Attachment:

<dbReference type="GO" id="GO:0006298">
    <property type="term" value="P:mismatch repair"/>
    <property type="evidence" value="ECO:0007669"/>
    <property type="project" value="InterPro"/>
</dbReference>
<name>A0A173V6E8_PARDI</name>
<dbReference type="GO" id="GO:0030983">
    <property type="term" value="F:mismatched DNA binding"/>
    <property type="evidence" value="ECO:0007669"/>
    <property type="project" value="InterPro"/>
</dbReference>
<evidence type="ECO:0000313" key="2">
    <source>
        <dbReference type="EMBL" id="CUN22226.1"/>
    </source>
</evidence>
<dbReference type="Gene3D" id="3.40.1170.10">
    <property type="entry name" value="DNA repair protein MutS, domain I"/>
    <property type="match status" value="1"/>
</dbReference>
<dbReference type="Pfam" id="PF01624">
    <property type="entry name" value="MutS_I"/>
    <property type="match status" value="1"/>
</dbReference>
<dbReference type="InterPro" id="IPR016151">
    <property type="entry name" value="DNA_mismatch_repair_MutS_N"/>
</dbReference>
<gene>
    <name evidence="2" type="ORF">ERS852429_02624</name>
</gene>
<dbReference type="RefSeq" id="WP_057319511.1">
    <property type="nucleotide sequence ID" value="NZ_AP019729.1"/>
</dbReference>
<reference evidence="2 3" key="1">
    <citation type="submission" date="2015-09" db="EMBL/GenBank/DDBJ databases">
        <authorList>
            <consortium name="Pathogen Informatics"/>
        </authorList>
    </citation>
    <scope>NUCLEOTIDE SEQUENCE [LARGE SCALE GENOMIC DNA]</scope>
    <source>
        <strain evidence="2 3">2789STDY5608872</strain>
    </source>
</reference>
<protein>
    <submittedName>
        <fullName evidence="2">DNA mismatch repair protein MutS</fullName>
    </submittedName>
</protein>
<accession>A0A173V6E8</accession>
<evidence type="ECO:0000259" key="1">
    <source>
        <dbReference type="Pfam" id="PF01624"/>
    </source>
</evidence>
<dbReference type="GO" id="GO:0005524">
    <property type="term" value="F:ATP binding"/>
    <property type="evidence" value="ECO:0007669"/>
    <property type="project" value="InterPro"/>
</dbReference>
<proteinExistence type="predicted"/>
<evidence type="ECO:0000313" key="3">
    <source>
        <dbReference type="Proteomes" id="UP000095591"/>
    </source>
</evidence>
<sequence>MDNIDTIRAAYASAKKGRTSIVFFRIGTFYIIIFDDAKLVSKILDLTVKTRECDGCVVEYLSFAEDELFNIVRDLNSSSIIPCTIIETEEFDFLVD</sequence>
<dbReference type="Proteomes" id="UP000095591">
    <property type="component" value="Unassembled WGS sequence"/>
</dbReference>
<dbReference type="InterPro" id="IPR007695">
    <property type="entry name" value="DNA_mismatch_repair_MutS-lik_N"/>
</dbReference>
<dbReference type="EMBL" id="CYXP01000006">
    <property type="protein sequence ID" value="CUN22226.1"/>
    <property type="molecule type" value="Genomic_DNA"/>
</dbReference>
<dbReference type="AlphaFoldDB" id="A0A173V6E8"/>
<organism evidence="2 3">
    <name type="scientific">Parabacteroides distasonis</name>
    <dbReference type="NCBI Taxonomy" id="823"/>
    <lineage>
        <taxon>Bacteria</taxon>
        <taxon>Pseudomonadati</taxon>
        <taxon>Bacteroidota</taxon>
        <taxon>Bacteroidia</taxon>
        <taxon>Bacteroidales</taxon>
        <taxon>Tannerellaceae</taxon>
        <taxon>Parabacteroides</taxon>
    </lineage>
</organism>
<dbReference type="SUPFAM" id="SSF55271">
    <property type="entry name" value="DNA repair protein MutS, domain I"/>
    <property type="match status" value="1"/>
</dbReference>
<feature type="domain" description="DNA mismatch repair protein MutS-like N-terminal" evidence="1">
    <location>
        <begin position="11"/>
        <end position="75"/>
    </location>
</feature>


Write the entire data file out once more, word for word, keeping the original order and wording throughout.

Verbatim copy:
<dbReference type="GO" id="GO:0006298">
    <property type="term" value="P:mismatch repair"/>
    <property type="evidence" value="ECO:0007669"/>
    <property type="project" value="InterPro"/>
</dbReference>
<name>A0A173V6E8_PARDI</name>
<dbReference type="GO" id="GO:0030983">
    <property type="term" value="F:mismatched DNA binding"/>
    <property type="evidence" value="ECO:0007669"/>
    <property type="project" value="InterPro"/>
</dbReference>
<evidence type="ECO:0000313" key="2">
    <source>
        <dbReference type="EMBL" id="CUN22226.1"/>
    </source>
</evidence>
<dbReference type="Gene3D" id="3.40.1170.10">
    <property type="entry name" value="DNA repair protein MutS, domain I"/>
    <property type="match status" value="1"/>
</dbReference>
<dbReference type="Pfam" id="PF01624">
    <property type="entry name" value="MutS_I"/>
    <property type="match status" value="1"/>
</dbReference>
<dbReference type="InterPro" id="IPR016151">
    <property type="entry name" value="DNA_mismatch_repair_MutS_N"/>
</dbReference>
<gene>
    <name evidence="2" type="ORF">ERS852429_02624</name>
</gene>
<dbReference type="RefSeq" id="WP_057319511.1">
    <property type="nucleotide sequence ID" value="NZ_AP019729.1"/>
</dbReference>
<reference evidence="2 3" key="1">
    <citation type="submission" date="2015-09" db="EMBL/GenBank/DDBJ databases">
        <authorList>
            <consortium name="Pathogen Informatics"/>
        </authorList>
    </citation>
    <scope>NUCLEOTIDE SEQUENCE [LARGE SCALE GENOMIC DNA]</scope>
    <source>
        <strain evidence="2 3">2789STDY5608872</strain>
    </source>
</reference>
<protein>
    <submittedName>
        <fullName evidence="2">DNA mismatch repair protein MutS</fullName>
    </submittedName>
</protein>
<accession>A0A173V6E8</accession>
<evidence type="ECO:0000259" key="1">
    <source>
        <dbReference type="Pfam" id="PF01624"/>
    </source>
</evidence>
<dbReference type="GO" id="GO:0005524">
    <property type="term" value="F:ATP binding"/>
    <property type="evidence" value="ECO:0007669"/>
    <property type="project" value="InterPro"/>
</dbReference>
<proteinExistence type="predicted"/>
<evidence type="ECO:0000313" key="3">
    <source>
        <dbReference type="Proteomes" id="UP000095591"/>
    </source>
</evidence>
<sequence>MDNIDTIRAAYASAKKGRTSIVFFRIGTFYIIIFDDAKLVSKILDLTVKTRECDGCVVEYLSFAEDELFNIVRDLNSSSIIPCTIIETEEFDFLVD</sequence>
<dbReference type="Proteomes" id="UP000095591">
    <property type="component" value="Unassembled WGS sequence"/>
</dbReference>
<dbReference type="InterPro" id="IPR007695">
    <property type="entry name" value="DNA_mismatch_repair_MutS-lik_N"/>
</dbReference>
<dbReference type="EMBL" id="CYXP01000006">
    <property type="protein sequence ID" value="CUN22226.1"/>
    <property type="molecule type" value="Genomic_DNA"/>
</dbReference>
<dbReference type="AlphaFoldDB" id="A0A173V6E8"/>
<organism evidence="2 3">
    <name type="scientific">Parabacteroides distasonis</name>
    <dbReference type="NCBI Taxonomy" id="823"/>
    <lineage>
        <taxon>Bacteria</taxon>
        <taxon>Pseudomonadati</taxon>
        <taxon>Bacteroidota</taxon>
        <taxon>Bacteroidia</taxon>
        <taxon>Bacteroidales</taxon>
        <taxon>Tannerellaceae</taxon>
        <taxon>Parabacteroides</taxon>
    </lineage>
</organism>
<dbReference type="SUPFAM" id="SSF55271">
    <property type="entry name" value="DNA repair protein MutS, domain I"/>
    <property type="match status" value="1"/>
</dbReference>
<feature type="domain" description="DNA mismatch repair protein MutS-like N-terminal" evidence="1">
    <location>
        <begin position="11"/>
        <end position="75"/>
    </location>
</feature>